Voters to have their say on Region 16 budget


REGION 16 — The fate of Region 16’s proposed $37.3 million school budget rests in the hands of the voters.

A region meeting for Beacon Falls and Prospect voters to cast their ballots on the budget will be held Monday at 7 p.m. at Woodland Regional High School in Beacon Falls.

The $37.3 million proposal represents a $527,628 or 1.44 percent increase over current school spending. Under the proposal, Beacon Falls’ net education cost would increase $203,403 or 2.19 percent. Prospect’s net cost would increase $528,484 or 3.55 percent.

Beacon Falls’ net education cost for the current year is $9.27 million. Prospect’s net education cost is $14.9 million this year.

“We hope they (voters) understand and recognize that the board and administration have worked hard to pare the budget down to a 1.44 percent increase and they support the budget as they have in the past,” interim Superintendent of Schools Tim James said.

The school board decided to send the budget to a region meeting because it would be cheaper than holding an all-day referendum. The meeting will open at 7 p.m. with a brief presentation in Woodland’s auditorium on the highlights of the budget. The school board can not amend the budget at the meeting.

Voters are free to cast their paper ballot anytime after the meeting is opened and don’t have to sit through the presentation.

Two separate rooms will be used for voting, one for voters from each town. The registrars of voters from each town will be on hand to confirm the identity of voters.

There is no set time for when voting will end. James said once everyone who’s at the meeting has voted, officials will wait a little while longer to see if anyone else shows up then close voting. The ballots will then be counted by hand.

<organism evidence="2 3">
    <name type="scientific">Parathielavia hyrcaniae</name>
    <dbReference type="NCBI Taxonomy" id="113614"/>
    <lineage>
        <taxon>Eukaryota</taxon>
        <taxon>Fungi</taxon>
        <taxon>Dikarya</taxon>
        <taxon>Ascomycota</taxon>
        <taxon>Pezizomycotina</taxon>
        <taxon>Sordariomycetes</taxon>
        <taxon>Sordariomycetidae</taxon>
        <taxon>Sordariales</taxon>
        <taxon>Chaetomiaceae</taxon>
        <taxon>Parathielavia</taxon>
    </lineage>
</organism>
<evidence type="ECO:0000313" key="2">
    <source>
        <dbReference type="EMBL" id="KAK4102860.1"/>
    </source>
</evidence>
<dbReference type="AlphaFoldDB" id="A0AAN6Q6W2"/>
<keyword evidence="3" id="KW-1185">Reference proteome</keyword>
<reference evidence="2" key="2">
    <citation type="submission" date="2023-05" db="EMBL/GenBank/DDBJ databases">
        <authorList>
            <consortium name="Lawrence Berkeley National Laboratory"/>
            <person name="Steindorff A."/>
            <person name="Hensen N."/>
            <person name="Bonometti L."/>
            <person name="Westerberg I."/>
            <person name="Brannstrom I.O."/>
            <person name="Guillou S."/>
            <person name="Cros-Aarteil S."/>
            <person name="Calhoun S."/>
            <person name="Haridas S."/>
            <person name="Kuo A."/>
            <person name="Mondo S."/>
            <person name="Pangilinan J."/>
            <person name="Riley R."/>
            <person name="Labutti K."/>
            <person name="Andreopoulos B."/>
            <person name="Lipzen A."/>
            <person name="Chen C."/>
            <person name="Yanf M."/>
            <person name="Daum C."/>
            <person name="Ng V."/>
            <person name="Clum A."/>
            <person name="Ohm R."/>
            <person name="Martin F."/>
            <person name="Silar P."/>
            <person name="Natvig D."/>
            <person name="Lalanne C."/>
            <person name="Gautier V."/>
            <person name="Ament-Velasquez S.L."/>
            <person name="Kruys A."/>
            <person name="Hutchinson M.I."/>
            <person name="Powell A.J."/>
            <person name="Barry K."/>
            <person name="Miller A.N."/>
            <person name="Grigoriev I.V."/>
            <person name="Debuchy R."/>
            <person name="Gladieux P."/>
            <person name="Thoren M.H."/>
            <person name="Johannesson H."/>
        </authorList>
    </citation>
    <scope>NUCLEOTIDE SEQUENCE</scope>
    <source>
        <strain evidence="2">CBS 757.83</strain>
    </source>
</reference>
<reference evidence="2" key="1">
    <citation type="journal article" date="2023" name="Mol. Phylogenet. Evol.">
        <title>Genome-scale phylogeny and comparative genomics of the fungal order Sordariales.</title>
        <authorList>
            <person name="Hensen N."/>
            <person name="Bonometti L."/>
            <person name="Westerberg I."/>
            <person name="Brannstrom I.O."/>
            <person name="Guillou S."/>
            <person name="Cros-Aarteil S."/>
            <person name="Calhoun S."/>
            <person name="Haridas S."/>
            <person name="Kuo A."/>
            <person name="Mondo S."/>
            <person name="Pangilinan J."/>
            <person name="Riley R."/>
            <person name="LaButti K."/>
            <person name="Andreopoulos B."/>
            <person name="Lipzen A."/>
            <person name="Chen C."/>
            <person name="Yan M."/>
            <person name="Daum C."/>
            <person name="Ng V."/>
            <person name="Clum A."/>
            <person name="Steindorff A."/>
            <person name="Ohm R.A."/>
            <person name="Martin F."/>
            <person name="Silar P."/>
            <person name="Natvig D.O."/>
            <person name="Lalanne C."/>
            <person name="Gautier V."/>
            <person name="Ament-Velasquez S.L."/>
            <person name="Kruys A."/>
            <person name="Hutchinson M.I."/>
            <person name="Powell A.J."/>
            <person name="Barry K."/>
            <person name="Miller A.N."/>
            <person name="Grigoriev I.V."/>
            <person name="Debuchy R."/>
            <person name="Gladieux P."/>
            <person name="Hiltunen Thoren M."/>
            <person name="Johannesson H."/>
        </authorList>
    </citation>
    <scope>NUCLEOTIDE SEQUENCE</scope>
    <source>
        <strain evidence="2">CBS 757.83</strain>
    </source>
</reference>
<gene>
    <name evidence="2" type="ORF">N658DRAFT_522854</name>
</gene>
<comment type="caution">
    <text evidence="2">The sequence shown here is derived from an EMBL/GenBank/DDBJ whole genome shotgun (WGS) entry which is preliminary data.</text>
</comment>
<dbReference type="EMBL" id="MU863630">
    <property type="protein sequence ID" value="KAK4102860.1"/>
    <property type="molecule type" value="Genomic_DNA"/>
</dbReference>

In getting the budget increase down to 1.44 percent the board reduced or cut from multiple areas of the budget, the largest being nearly $300,000 in reductions from technology improvements in the schools.

The budget includes the elimination of a handful of positions as well.

A sixth-grade teaching position at Long River Middle School will be eliminated. The remaining position cuts will take place at Woodland. Two part-time custodial positions, which are already vacant, will be cut at the high school along with a part-time English teacher and social studies teacher.

The part-time teachers will be laid off, James said. It is the first time to his knowledge, James said, the district has been unable to shift teachers around to positions opened up by attrition. He said it’s a difficult thing for the board to deal with.

The board went through budget requests line-by-line, James said, but after reducing such budgets as technology and supplies, the only place left to save money is in staff.

James said the board reached a responsible budget in light of the economy and the fact that the voters recently approved a three-part, $46.7 million school building project.

If the budget is approved as is the potential remains for the cost to the towns to go down in the future.

The budget is based on flat Education Cost Share funding from the state. If the state were to increase the town’s ECS grants, officials have said that extra money will go towards reducing the towns’ education expenses.